Any idea where Garg is headed?

#56 Antonio Burrell

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Posted 13 November 2007 - 07:37 PM

I think Ricky will be fine, congratulations to him and I hope he wins his battle with Symon, which explains why he couldn't tell me who he battled....

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#57 DonRocks

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Posted 13 November 2007 - 11:25 PM

Any idea where Garg is headed?

I heard he's under contract to do his own line of mustard-seed, brahmi, and coconut oils.

They're going to call it Gargoyle.

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#58 Mark Slater

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Posted 14 November 2007 - 12:52 AM

I heard he's under contract to do his own line of mustard-seed, brahmi, and coconut oils.

They're going to call it Gargoyle.

On the Henny Youngman scale, that rates -1. Sorry.

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#59 ladi kai lemoni

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Posted 14 November 2007 - 08:03 AM

They're going to call it Gargoyle.

*Tugs collar* oh, boyyyy.

Alex

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#60 jiveturk21

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Posted 14 November 2007 - 08:40 AM

Last night at the March of Dimes Signature Chefs Event, I talked to the chefs manning the Indebleu station. Without me even asking, they talked about Chef Moore coming to their kitchen and they seemed very excited about the change. I didn't get into it with them at all, but they were definitely happy.

#61 ol_ironstomach

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Posted 14 November 2007 - 02:31 PM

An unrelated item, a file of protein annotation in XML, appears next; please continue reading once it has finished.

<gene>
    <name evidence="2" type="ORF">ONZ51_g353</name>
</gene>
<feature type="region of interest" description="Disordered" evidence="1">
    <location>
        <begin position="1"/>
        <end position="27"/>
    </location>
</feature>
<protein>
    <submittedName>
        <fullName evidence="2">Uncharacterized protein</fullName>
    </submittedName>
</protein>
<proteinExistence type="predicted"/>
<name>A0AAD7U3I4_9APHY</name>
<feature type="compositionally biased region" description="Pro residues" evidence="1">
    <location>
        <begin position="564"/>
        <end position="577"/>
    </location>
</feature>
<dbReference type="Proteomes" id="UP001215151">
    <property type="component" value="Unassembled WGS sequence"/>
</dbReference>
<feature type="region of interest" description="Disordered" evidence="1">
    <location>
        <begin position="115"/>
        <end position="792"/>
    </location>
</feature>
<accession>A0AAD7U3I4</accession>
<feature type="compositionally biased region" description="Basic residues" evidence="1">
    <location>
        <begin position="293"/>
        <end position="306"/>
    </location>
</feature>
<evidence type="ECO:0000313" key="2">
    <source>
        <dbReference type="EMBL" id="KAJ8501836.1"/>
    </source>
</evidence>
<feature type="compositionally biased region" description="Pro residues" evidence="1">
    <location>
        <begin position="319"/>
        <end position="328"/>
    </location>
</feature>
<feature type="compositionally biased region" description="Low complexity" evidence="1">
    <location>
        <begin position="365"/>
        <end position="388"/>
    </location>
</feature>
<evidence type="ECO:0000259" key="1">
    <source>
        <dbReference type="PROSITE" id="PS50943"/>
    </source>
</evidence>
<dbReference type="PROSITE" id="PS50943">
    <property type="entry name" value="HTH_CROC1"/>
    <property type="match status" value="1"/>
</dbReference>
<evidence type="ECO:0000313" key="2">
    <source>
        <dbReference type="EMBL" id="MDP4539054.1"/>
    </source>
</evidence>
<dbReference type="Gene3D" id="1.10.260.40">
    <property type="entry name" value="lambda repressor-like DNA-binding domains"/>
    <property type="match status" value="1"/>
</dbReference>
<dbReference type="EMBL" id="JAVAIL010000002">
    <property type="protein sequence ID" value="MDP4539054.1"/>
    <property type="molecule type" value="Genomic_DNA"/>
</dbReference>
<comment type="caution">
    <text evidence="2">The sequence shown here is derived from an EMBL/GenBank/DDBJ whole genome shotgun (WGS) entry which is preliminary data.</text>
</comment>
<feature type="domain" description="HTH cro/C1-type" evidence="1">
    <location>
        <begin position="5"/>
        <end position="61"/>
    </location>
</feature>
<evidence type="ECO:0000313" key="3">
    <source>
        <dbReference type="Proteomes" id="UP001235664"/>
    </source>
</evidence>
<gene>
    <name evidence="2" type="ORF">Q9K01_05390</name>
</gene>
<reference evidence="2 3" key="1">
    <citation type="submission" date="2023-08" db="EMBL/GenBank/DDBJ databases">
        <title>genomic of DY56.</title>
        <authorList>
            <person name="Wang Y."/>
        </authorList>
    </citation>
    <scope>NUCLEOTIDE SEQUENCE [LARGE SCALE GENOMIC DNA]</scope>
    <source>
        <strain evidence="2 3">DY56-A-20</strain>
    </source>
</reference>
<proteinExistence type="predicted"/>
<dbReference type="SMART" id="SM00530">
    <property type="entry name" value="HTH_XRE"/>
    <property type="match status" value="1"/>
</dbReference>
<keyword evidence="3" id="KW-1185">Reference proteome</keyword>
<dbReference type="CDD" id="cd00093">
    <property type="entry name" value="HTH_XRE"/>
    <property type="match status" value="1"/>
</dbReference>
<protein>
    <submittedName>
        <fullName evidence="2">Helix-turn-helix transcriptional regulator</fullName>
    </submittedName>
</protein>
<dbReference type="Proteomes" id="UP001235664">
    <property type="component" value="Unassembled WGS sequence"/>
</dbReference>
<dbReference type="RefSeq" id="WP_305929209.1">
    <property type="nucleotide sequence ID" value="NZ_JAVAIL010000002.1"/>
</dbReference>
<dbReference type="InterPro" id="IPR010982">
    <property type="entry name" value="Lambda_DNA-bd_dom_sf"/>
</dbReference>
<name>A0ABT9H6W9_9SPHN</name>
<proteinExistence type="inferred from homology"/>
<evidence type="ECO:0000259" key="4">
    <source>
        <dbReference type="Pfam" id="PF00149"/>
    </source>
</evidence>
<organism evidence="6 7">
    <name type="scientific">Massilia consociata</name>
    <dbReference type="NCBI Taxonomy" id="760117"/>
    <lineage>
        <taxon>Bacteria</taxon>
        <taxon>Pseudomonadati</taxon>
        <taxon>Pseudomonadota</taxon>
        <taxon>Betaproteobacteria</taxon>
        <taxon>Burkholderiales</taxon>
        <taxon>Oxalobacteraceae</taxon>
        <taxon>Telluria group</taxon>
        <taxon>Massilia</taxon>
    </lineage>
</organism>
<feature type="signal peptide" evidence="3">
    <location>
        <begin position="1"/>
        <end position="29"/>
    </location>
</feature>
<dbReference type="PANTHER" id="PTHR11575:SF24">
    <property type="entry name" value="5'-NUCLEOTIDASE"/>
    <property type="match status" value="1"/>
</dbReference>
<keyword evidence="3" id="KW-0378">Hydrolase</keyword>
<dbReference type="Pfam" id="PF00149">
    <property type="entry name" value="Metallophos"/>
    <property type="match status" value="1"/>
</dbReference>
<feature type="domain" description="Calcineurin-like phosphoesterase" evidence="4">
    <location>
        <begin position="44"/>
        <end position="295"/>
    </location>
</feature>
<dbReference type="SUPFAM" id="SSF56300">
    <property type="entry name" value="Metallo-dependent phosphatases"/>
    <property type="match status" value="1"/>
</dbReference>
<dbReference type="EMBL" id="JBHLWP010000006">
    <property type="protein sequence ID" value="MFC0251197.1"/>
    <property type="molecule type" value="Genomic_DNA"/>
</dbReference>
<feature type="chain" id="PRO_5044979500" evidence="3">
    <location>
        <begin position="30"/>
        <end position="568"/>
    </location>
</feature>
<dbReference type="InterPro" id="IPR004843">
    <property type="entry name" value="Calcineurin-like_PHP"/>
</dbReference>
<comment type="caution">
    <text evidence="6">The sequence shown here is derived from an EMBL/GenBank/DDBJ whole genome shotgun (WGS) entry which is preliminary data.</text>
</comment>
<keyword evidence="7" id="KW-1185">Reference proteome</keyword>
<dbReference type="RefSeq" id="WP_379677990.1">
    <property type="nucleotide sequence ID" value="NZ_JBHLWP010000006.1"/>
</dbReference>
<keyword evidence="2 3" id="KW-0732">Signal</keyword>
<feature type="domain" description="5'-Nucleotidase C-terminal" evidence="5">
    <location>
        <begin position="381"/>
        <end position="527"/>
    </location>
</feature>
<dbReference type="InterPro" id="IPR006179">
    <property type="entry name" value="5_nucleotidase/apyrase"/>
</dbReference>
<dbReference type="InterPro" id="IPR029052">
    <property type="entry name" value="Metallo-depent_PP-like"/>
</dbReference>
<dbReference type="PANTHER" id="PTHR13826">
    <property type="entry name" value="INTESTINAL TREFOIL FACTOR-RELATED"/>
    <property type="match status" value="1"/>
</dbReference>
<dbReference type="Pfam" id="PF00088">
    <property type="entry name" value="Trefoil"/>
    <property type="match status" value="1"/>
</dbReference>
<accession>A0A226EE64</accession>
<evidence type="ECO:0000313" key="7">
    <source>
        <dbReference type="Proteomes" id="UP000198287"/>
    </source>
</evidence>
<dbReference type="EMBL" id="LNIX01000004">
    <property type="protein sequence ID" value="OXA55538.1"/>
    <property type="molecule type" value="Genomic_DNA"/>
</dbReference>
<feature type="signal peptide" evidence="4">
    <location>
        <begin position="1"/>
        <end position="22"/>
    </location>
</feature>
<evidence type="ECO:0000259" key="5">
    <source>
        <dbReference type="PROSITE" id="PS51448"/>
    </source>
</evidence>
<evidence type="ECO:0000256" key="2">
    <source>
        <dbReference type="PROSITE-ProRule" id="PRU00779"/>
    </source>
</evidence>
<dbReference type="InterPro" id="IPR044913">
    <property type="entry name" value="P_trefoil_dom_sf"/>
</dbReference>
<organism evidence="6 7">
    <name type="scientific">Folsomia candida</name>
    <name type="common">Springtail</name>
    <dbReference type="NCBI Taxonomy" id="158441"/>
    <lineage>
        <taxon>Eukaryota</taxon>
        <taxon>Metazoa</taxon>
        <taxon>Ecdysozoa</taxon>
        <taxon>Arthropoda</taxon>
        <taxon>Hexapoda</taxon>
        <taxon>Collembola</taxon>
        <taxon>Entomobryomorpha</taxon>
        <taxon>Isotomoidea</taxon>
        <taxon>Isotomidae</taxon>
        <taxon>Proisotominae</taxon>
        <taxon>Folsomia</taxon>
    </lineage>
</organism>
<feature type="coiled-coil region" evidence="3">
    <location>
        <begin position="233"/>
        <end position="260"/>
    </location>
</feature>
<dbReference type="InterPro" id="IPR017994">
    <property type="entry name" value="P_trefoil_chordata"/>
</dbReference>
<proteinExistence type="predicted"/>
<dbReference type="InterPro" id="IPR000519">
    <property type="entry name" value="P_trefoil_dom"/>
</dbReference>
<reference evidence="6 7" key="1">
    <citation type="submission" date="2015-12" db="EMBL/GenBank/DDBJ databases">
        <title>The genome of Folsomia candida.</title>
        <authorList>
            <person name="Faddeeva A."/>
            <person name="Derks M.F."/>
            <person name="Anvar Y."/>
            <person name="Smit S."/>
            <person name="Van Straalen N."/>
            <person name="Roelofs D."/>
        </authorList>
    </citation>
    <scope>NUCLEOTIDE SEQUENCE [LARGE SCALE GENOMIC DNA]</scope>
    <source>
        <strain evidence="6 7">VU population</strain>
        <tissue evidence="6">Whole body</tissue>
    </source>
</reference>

They're going to call it Gargoyle.

I thought he was swapping with Ricky in an attempt to reinvent the fortunes of the Norse Dakota Farmer's Union along more kid-friendly lines. With FOH staff recruited from a well-known Silver Spring eatery, it'll be known as Garrrrrrrrrgraria.

Dave Hsu
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#62 youngfood

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Posted 16 January 2008 - 11:46 AM

Tom says Ricky Moore has left already.

#63 ladi kai lemoni

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Posted 14 February 2008 - 02:07 PM

According to yesterday's TomChat, Mr. Michael Hartzer is headed here to take over the kitchen. I'm moshing.

Alex

"Who ordered the bathtub mint julep?"


#64 DPop

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Posted 14 February 2008 - 04:11 PM

What an excellent pickup for this place. I can't wait to get back in to try it out after Hartzer has had a few weeks to settle in.

#65 Mark Slater

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Posted 14 February 2008 - 04:32 PM

What an excellent pickup for this place. I can't wait to get back in to try it out after Hartzer has had a few weeks to settle in.

Hartzer + tandoor oven = Look Out !

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#66 Walrus

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Posted 14 February 2008 - 06:54 PM

Now this is enough to make me give the place a second chance!

#67 DonRocks

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Posted 28 March 2008 - 12:28 PM

Several years ago, Mark Slater and I were making dinner plans. It was his night off, and we were running through our restaurant options.

'You know what Donny? I've never actually dined at Citronelle before - want me to see if I can get the chef's table?'